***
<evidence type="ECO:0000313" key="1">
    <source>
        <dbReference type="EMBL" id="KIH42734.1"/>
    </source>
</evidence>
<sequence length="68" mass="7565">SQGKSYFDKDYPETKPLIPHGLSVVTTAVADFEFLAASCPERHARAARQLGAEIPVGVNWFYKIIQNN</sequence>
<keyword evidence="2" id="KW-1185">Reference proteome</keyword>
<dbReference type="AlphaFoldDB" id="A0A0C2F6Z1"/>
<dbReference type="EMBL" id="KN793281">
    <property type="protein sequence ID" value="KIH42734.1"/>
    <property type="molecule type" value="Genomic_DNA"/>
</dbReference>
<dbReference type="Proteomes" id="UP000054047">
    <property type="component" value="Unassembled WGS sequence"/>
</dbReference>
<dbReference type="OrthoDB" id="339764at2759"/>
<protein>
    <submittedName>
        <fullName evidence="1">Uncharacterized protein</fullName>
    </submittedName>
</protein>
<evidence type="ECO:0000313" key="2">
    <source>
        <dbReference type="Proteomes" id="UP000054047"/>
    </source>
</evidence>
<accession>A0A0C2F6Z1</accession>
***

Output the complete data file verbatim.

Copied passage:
<evidence type="ECO:0000313" key="1">
    <source>
        <dbReference type="EMBL" id="KIH42734.1"/>
    </source>
</evidence>
<sequence length="68" mass="7565">SQGKSYFDKDYPETKPLIPHGLSVVTTAVADFEFLAASCPERHARAARQLGAEIPVGVNWFYKIIQNN</sequence>
<keyword evidence="2" id="KW-1185">Reference proteome</keyword>
<dbReference type="AlphaFoldDB" id="A0A0C2F6Z1"/>
<dbReference type="EMBL" id="KN793281">
    <property type="protein sequence ID" value="KIH42734.1"/>
    <property type="molecule type" value="Genomic_DNA"/>
</dbReference>
<dbReference type="Proteomes" id="UP000054047">
    <property type="component" value="Unassembled WGS sequence"/>
</dbReference>
<dbReference type="OrthoDB" id="339764at2759"/>
<protein>
    <submittedName>
        <fullName evidence="1">Uncharacterized protein</fullName>
    </submittedName>
</protein>
<evidence type="ECO:0000313" key="2">
    <source>
        <dbReference type="Proteomes" id="UP000054047"/>
    </source>
</evidence>
<accession>A0A0C2F6Z1</accession>